Transition towns are a grassroots network of communities that aim to build community resilience as a positive response to climate change, economic instability and peak oil. Adaptability is at the heart of resilience and the transition movement considers resilience as ‘ more than sustaining current models and practises but instead rethinking assumptions about infrastructure and systems that should lead to a more sustainable, resilient and low carbon economy’ (Transition founder Rob Hopkins, 2011). The Transition town movement began in 2004 in Kinsale, Ireland. It has since spread rapidly to 900 towns worldwide and counting. Transition towns within Ireland include Galway, Skerries, Sandymount, East Clare, Skerries, Clonmel, Donegal, West Cork and Wexford.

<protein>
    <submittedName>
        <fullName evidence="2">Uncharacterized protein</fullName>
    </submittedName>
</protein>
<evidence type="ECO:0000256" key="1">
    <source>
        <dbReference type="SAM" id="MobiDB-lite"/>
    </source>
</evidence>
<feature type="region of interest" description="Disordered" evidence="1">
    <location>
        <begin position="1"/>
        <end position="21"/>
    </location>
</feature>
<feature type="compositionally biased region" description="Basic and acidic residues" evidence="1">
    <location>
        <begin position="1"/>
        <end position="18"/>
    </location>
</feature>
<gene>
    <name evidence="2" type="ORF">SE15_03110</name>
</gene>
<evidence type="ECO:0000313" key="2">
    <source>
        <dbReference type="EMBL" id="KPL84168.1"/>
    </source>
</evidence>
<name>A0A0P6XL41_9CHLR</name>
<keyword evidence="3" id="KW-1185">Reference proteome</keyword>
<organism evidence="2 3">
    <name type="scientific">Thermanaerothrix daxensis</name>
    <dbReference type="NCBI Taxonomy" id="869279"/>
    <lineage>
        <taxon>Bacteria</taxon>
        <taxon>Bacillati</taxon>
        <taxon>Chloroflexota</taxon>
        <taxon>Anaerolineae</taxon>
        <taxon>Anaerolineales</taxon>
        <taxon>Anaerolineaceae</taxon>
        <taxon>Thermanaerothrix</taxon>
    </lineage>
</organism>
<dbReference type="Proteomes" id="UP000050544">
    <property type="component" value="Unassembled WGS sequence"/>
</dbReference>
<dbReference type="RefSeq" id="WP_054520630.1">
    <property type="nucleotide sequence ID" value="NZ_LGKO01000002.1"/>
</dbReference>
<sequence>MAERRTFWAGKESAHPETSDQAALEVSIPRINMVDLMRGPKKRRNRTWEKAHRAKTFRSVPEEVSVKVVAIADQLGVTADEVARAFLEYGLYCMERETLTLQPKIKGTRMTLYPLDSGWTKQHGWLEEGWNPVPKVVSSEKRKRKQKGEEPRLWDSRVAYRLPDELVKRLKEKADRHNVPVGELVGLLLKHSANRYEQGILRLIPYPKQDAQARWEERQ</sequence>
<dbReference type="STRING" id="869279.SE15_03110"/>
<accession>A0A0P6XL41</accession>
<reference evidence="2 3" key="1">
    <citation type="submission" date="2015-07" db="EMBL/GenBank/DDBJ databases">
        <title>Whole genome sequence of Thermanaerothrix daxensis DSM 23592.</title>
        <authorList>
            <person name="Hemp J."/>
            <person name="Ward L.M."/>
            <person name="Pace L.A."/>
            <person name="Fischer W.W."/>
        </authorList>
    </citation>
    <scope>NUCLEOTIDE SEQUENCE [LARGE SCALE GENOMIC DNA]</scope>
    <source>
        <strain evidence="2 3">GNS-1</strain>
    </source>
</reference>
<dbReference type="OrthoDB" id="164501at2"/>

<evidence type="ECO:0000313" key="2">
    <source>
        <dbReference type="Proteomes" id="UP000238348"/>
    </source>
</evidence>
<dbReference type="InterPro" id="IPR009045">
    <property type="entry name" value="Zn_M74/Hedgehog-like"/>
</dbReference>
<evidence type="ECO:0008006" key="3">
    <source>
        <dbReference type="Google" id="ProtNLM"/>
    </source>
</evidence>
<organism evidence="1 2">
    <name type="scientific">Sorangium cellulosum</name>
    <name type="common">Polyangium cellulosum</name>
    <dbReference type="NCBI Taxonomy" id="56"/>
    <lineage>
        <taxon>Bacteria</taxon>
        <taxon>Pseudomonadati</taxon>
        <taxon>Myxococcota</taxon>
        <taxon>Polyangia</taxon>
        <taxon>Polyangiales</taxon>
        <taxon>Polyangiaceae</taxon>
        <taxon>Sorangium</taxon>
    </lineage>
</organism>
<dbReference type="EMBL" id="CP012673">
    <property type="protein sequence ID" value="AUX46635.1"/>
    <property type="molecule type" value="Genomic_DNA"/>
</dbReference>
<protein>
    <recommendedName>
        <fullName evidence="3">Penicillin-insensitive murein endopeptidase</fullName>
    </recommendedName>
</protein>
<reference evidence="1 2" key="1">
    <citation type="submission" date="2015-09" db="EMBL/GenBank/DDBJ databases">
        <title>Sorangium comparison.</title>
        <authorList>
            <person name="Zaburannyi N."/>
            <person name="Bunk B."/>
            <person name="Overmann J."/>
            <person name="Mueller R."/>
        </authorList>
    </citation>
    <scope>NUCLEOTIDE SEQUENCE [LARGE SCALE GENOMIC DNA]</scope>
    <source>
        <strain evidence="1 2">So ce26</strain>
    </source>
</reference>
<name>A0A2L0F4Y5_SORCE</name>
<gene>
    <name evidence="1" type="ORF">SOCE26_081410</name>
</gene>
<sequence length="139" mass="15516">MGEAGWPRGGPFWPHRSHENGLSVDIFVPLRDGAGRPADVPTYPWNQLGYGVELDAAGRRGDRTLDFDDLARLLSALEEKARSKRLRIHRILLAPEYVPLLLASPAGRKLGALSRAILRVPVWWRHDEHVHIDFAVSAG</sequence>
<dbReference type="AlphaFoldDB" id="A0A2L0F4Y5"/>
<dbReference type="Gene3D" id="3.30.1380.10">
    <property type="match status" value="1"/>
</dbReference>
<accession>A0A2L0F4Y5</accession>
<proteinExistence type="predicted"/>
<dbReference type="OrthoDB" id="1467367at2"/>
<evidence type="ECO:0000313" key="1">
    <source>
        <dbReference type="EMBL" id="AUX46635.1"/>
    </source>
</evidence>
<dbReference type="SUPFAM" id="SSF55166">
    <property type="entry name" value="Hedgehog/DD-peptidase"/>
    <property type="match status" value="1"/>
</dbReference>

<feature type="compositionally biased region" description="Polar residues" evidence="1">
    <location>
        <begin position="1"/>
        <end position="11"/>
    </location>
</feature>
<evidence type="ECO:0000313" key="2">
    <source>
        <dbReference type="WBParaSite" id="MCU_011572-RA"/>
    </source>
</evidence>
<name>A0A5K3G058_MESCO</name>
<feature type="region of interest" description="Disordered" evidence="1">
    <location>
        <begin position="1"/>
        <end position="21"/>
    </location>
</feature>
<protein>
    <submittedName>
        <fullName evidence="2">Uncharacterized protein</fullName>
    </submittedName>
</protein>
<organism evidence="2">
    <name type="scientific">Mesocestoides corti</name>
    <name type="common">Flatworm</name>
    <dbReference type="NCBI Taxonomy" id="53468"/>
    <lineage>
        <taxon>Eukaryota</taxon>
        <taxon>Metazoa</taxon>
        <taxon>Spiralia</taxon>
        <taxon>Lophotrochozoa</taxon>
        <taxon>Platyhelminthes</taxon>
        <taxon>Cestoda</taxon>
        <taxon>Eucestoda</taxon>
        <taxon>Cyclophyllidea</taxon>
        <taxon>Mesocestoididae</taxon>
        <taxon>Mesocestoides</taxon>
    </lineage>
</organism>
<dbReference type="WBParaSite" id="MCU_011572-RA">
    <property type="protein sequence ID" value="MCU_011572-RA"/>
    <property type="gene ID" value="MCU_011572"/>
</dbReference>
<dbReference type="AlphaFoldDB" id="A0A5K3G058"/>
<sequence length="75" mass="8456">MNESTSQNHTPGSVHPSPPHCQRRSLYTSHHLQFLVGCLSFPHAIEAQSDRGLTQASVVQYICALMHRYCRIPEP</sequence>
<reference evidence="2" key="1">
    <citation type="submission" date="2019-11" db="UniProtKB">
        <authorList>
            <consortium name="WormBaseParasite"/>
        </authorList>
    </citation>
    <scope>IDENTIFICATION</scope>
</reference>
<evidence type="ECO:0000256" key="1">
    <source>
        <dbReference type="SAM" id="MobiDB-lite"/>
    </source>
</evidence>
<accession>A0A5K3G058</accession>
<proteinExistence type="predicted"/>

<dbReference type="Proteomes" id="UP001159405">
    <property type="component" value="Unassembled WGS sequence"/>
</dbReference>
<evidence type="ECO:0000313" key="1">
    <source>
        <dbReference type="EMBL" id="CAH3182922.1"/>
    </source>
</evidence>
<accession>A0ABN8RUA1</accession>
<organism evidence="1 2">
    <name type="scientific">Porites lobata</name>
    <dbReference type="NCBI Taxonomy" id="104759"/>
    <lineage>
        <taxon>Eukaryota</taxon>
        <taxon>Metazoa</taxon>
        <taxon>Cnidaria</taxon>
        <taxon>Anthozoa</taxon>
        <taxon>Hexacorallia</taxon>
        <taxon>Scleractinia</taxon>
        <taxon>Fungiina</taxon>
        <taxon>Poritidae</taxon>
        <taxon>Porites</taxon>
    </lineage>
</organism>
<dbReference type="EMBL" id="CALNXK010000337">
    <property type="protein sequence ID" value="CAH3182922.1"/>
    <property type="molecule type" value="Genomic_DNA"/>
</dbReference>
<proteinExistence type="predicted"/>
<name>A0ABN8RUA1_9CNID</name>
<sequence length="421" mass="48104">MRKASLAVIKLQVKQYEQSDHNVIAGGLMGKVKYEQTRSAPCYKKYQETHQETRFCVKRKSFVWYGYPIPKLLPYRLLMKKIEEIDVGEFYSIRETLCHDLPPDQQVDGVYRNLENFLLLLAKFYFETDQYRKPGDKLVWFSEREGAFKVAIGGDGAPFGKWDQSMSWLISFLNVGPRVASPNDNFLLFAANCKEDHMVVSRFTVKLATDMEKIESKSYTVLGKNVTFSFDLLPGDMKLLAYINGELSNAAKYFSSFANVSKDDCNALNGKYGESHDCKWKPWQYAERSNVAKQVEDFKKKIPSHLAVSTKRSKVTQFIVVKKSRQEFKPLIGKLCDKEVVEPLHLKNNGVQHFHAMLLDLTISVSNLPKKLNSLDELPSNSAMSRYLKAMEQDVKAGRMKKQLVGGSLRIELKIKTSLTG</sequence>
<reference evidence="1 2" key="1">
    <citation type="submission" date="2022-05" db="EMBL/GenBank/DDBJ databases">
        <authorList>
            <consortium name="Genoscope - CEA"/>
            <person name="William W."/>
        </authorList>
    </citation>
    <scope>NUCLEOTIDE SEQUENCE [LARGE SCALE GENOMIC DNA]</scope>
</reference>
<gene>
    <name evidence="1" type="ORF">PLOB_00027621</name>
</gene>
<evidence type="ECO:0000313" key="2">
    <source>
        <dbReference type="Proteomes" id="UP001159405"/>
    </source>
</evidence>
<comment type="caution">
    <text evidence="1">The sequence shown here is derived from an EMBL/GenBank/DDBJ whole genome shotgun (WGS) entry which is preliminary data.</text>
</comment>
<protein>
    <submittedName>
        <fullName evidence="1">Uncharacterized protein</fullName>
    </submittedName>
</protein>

Activities of Transition groups range from community gardening, skill sharing workshops, harvest celebrations, film evenings. Transition Towns are not a protest group rather a pro positive action group within the community they exist. Empowering people to go back to growing their own food constitutes a large part of what Transition is involved in. As fossil fuels such as oil become scarce, prices rise, causing hardship for families, it makes sense to produce food a lot closer to home. Part of Dun Laoghaire Transition includes a Grow It Yourself (GIY) group who meet every month to discuss and learn more about growing.

Transition Awareness week was run in early March with two movie and discussion evenings and a skill sharing day. Facilitators included Permaculturalist Robert O’Brien and GIY Sandymount  founder Cath Dev. Participants learnt how to sow seeds, improve soil quality, make a raised bed, compost successfully and the principles of permaculture. A World Cafe run by Alex Duffy was held later in the day and included a 7 minute meditation with a discussion on Inner Transition afterwards.